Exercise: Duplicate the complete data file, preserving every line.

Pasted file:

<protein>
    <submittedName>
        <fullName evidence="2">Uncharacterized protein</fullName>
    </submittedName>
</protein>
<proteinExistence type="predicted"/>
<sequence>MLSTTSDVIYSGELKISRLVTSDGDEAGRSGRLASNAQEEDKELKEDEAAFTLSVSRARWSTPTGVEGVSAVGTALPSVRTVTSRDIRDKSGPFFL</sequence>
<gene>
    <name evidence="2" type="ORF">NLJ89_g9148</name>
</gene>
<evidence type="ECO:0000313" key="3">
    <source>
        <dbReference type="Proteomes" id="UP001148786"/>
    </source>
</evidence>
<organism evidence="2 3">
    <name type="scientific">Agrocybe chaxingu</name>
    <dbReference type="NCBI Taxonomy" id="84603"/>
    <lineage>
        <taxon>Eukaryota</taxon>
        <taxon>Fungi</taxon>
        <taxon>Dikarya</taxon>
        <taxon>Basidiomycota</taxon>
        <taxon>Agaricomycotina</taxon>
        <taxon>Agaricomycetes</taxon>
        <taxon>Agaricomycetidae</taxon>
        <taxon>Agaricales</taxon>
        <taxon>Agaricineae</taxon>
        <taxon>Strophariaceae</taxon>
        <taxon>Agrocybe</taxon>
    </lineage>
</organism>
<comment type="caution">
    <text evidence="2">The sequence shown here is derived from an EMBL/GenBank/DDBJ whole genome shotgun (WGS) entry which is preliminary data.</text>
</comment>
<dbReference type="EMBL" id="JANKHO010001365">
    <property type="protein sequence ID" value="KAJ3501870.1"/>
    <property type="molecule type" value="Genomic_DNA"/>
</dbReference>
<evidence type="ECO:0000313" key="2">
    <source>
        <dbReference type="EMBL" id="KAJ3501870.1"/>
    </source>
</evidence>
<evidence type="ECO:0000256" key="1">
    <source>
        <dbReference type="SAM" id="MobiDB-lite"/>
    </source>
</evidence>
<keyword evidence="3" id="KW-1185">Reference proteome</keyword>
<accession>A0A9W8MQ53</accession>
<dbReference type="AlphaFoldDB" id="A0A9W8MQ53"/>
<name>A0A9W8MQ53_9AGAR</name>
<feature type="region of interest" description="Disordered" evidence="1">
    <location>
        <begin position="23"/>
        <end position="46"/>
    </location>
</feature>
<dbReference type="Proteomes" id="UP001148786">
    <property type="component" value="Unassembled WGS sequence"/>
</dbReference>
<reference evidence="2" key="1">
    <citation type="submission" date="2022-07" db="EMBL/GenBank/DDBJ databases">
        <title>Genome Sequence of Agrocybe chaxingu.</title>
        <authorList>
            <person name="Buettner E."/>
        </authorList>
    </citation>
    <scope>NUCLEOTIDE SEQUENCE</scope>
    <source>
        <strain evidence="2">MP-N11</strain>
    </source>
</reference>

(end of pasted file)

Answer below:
<protein>
    <submittedName>
        <fullName evidence="2">Uncharacterized protein</fullName>
    </submittedName>
</protein>
<proteinExistence type="predicted"/>
<sequence>MLSTTSDVIYSGELKISRLVTSDGDEAGRSGRLASNAQEEDKELKEDEAAFTLSVSRARWSTPTGVEGVSAVGTALPSVRTVTSRDIRDKSGPFFL</sequence>
<gene>
    <name evidence="2" type="ORF">NLJ89_g9148</name>
</gene>
<evidence type="ECO:0000313" key="3">
    <source>
        <dbReference type="Proteomes" id="UP001148786"/>
    </source>
</evidence>
<organism evidence="2 3">
    <name type="scientific">Agrocybe chaxingu</name>
    <dbReference type="NCBI Taxonomy" id="84603"/>
    <lineage>
        <taxon>Eukaryota</taxon>
        <taxon>Fungi</taxon>
        <taxon>Dikarya</taxon>
        <taxon>Basidiomycota</taxon>
        <taxon>Agaricomycotina</taxon>
        <taxon>Agaricomycetes</taxon>
        <taxon>Agaricomycetidae</taxon>
        <taxon>Agaricales</taxon>
        <taxon>Agaricineae</taxon>
        <taxon>Strophariaceae</taxon>
        <taxon>Agrocybe</taxon>
    </lineage>
</organism>
<comment type="caution">
    <text evidence="2">The sequence shown here is derived from an EMBL/GenBank/DDBJ whole genome shotgun (WGS) entry which is preliminary data.</text>
</comment>
<dbReference type="EMBL" id="JANKHO010001365">
    <property type="protein sequence ID" value="KAJ3501870.1"/>
    <property type="molecule type" value="Genomic_DNA"/>
</dbReference>
<evidence type="ECO:0000313" key="2">
    <source>
        <dbReference type="EMBL" id="KAJ3501870.1"/>
    </source>
</evidence>
<evidence type="ECO:0000256" key="1">
    <source>
        <dbReference type="SAM" id="MobiDB-lite"/>
    </source>
</evidence>
<keyword evidence="3" id="KW-1185">Reference proteome</keyword>
<accession>A0A9W8MQ53</accession>
<dbReference type="AlphaFoldDB" id="A0A9W8MQ53"/>
<name>A0A9W8MQ53_9AGAR</name>
<feature type="region of interest" description="Disordered" evidence="1">
    <location>
        <begin position="23"/>
        <end position="46"/>
    </location>
</feature>
<dbReference type="Proteomes" id="UP001148786">
    <property type="component" value="Unassembled WGS sequence"/>
</dbReference>
<reference evidence="2" key="1">
    <citation type="submission" date="2022-07" db="EMBL/GenBank/DDBJ databases">
        <title>Genome Sequence of Agrocybe chaxingu.</title>
        <authorList>
            <person name="Buettner E."/>
        </authorList>
    </citation>
    <scope>NUCLEOTIDE SEQUENCE</scope>
    <source>
        <strain evidence="2">MP-N11</strain>
    </source>
</reference>